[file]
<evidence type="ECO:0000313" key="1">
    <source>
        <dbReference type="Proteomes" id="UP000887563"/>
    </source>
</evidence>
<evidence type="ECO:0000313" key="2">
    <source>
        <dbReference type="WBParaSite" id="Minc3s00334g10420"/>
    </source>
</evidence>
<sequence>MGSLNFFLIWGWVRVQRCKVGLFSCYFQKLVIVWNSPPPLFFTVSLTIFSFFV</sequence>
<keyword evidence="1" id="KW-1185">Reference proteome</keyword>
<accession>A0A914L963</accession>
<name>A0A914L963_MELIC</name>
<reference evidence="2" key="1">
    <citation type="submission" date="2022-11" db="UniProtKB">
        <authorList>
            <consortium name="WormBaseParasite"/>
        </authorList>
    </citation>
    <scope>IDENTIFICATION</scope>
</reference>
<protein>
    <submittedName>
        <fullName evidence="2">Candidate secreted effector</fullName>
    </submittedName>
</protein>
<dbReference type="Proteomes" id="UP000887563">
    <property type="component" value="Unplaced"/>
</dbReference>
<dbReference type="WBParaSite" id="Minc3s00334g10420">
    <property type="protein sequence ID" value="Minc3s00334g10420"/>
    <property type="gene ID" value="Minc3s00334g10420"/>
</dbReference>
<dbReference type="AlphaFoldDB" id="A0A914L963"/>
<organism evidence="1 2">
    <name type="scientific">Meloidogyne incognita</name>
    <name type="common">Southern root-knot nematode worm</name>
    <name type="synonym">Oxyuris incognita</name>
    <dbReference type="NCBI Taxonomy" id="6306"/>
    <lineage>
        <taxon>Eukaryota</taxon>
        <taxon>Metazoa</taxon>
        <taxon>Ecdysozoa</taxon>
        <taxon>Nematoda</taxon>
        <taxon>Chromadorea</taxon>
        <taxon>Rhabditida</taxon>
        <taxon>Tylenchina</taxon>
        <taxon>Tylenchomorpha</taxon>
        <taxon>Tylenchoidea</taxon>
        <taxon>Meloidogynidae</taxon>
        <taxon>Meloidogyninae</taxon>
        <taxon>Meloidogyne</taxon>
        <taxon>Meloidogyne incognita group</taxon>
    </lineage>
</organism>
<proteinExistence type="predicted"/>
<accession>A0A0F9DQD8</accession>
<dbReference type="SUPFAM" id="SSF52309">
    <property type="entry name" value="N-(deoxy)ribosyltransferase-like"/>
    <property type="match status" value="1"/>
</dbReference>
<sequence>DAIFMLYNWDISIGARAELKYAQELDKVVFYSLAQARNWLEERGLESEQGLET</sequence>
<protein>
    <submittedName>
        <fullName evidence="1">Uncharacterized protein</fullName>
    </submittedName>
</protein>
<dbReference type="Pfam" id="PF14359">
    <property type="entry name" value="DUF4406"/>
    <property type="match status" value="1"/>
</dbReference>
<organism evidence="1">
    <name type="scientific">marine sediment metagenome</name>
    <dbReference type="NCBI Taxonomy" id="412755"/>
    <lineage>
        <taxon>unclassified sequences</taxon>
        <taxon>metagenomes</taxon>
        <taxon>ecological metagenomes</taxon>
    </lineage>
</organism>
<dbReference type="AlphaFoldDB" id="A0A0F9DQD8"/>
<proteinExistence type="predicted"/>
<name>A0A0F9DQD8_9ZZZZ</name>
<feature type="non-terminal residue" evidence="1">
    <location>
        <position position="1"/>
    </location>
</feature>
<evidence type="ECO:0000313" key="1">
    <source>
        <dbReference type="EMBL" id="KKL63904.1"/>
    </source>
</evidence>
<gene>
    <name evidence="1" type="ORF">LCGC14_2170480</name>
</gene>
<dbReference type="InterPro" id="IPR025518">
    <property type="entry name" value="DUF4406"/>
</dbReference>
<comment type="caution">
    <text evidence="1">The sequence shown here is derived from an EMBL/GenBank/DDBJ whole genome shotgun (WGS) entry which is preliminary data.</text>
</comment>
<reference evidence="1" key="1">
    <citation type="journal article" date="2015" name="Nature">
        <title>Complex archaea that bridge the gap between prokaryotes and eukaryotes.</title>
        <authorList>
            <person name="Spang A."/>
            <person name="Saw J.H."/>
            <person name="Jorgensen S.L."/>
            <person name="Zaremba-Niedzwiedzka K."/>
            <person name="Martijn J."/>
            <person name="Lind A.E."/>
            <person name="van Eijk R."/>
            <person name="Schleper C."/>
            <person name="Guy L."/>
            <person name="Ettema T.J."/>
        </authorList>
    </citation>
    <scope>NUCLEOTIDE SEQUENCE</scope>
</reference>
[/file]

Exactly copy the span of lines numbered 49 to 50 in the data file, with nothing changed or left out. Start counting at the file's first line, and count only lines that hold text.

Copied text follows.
        <taxon>Tylenchomorpha</taxon>
        <taxon>Tylenchoidea</taxon>